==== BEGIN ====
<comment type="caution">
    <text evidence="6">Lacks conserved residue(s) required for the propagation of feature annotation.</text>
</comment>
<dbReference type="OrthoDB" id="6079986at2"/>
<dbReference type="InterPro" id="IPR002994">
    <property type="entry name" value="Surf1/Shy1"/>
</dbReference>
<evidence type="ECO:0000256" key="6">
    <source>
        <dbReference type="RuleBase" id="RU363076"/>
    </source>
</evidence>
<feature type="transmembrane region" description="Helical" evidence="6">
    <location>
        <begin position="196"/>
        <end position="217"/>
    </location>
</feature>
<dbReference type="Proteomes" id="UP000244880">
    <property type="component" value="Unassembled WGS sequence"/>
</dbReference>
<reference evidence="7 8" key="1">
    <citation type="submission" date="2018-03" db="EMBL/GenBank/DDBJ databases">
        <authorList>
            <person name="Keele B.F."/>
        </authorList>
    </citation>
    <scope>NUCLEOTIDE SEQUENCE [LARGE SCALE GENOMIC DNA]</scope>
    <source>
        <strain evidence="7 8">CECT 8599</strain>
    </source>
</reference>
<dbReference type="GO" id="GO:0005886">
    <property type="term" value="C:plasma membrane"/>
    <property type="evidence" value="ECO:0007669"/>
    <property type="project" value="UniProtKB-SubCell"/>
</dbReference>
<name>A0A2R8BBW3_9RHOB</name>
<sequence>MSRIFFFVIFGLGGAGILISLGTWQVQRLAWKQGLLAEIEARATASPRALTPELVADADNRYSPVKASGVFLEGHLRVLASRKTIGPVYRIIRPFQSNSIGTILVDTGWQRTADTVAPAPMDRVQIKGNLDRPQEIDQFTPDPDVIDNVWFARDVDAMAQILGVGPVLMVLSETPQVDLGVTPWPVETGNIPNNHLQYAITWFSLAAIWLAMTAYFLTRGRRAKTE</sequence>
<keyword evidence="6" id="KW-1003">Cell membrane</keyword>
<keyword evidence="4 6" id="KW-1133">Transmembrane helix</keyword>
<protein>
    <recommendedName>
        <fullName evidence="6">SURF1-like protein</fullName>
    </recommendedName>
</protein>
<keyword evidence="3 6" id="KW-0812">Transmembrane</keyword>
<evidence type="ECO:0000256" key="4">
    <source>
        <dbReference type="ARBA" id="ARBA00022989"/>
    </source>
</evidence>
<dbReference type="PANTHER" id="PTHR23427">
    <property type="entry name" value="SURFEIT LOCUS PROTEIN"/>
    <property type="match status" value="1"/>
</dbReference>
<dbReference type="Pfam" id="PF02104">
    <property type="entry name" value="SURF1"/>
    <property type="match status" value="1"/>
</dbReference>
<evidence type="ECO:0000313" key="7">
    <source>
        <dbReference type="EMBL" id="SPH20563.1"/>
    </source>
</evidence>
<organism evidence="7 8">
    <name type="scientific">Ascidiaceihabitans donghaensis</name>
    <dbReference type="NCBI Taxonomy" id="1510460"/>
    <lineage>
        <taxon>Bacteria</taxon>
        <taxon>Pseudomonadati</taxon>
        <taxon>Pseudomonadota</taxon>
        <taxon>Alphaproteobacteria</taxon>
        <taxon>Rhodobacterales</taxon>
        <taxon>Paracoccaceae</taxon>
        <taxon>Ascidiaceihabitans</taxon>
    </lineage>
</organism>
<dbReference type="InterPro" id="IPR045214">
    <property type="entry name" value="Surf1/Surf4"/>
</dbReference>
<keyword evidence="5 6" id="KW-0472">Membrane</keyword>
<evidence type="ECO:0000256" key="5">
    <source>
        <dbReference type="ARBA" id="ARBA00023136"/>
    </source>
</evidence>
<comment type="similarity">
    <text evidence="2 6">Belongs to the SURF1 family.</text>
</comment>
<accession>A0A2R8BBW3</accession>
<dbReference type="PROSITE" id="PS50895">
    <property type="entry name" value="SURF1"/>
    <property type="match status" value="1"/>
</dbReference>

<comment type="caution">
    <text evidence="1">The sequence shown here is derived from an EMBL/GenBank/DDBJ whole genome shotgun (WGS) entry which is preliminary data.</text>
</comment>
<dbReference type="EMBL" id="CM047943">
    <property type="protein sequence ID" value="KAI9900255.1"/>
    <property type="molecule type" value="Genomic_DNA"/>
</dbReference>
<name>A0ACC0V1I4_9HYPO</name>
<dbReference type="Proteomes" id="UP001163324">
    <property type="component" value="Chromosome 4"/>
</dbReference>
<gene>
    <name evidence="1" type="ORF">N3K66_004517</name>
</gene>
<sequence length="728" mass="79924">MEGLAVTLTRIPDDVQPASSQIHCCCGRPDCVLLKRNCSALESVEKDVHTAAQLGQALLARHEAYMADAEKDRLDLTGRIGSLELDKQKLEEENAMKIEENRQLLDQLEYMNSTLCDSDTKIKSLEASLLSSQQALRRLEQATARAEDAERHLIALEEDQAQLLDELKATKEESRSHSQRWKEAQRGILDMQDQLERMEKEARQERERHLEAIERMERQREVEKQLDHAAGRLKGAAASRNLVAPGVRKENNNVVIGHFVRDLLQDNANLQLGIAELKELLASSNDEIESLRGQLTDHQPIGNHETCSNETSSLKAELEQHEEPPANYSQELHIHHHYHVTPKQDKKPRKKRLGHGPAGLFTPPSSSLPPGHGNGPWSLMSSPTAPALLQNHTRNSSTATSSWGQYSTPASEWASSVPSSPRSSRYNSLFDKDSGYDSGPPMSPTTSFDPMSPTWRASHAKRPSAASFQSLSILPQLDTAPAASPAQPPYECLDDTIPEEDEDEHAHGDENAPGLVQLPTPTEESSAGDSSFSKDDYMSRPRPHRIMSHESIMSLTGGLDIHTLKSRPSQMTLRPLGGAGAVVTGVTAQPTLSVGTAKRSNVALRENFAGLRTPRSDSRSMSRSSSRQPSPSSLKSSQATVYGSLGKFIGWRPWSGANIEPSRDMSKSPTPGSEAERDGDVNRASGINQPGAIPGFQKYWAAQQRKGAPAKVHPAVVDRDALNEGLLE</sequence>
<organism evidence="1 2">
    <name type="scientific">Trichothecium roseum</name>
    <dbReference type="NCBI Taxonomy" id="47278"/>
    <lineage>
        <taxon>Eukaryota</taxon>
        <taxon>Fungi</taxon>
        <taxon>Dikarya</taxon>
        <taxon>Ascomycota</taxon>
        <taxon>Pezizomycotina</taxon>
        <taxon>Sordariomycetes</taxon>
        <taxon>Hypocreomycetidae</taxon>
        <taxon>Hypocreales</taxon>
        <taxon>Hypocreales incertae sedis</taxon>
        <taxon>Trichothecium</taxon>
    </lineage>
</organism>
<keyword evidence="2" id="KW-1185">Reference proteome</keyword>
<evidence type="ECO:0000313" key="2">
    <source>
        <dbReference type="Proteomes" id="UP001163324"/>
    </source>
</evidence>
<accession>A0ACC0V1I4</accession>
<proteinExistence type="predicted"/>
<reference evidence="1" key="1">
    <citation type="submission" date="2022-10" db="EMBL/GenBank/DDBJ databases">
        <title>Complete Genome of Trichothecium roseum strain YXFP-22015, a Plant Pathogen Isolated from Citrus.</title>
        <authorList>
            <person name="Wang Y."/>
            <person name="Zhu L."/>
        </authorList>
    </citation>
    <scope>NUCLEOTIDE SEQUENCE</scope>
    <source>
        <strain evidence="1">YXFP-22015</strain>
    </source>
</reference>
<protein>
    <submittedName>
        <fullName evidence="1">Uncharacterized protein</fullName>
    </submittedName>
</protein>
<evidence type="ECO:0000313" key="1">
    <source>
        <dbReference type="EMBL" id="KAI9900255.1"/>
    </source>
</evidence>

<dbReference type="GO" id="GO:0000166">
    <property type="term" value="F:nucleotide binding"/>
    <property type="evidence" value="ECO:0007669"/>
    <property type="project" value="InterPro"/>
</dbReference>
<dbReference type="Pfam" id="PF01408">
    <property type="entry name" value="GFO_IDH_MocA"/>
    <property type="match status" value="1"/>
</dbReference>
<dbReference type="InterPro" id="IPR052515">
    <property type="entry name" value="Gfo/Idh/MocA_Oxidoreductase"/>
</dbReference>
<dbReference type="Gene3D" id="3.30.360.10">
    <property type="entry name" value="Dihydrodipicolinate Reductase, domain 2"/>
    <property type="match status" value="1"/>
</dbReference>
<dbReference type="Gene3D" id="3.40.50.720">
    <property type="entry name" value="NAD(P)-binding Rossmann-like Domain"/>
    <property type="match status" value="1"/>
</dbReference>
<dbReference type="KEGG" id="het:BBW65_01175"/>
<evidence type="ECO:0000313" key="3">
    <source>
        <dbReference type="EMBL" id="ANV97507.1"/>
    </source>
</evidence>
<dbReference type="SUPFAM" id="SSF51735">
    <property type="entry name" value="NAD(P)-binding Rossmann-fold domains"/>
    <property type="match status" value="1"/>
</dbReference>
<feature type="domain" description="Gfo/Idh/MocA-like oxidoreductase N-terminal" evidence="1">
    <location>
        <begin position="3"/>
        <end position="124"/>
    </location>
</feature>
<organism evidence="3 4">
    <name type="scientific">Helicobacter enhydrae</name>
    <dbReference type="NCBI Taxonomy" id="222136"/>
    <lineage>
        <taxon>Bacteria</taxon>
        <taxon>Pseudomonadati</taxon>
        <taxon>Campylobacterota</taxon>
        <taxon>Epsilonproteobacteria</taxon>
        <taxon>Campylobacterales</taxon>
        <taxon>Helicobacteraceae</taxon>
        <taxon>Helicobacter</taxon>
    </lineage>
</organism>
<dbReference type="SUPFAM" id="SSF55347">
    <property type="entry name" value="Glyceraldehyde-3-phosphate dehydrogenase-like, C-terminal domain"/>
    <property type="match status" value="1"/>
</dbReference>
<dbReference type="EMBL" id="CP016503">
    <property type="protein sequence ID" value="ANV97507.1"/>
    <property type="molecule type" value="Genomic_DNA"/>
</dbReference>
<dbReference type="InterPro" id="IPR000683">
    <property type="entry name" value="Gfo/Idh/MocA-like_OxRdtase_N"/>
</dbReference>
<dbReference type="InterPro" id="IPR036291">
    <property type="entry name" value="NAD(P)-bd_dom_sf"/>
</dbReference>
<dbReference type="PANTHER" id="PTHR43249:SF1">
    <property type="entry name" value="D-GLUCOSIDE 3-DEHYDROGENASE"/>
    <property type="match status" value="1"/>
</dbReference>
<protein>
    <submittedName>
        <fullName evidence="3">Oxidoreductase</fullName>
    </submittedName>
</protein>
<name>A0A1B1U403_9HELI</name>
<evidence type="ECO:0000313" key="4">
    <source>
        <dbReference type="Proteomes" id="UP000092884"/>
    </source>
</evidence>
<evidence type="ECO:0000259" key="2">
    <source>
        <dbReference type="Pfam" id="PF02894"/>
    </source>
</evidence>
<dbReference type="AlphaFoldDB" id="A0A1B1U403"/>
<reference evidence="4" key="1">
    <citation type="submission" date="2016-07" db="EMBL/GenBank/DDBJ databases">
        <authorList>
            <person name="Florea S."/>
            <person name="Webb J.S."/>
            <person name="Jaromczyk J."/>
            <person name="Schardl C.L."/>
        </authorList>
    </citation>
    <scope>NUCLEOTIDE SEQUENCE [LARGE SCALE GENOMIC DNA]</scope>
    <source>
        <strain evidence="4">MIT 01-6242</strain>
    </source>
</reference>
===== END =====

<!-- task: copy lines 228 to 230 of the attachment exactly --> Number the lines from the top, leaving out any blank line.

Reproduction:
    </submittedName>
</protein>
<name>A0A1B1U403_9HELI</name>